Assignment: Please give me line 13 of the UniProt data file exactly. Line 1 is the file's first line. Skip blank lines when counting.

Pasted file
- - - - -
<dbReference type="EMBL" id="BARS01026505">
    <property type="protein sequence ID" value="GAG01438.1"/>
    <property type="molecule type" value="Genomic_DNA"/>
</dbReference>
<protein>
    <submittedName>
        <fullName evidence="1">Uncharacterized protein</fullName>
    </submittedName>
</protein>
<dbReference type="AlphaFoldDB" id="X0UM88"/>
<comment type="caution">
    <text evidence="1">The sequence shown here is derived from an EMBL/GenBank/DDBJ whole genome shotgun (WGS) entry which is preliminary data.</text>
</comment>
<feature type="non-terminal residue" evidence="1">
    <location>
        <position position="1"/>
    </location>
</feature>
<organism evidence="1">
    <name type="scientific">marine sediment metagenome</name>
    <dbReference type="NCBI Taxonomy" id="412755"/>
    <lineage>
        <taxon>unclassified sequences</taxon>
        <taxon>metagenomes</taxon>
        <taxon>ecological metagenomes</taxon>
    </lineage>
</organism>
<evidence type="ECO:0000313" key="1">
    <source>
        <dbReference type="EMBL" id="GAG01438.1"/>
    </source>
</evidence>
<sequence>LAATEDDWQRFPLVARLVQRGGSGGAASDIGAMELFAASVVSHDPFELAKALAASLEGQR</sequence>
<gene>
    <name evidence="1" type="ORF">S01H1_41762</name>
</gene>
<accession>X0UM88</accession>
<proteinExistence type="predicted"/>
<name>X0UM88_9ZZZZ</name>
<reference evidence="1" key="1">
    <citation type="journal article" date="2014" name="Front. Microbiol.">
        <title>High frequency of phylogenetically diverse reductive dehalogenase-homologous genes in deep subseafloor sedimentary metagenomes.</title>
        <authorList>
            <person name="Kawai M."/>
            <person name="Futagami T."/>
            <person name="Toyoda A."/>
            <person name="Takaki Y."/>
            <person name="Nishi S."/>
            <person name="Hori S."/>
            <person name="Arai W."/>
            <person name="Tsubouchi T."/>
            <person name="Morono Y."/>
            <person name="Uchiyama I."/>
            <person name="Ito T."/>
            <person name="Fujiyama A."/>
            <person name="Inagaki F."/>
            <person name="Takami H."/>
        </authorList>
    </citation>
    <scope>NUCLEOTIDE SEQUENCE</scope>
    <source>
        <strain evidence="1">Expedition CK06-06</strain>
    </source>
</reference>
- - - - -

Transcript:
</comment>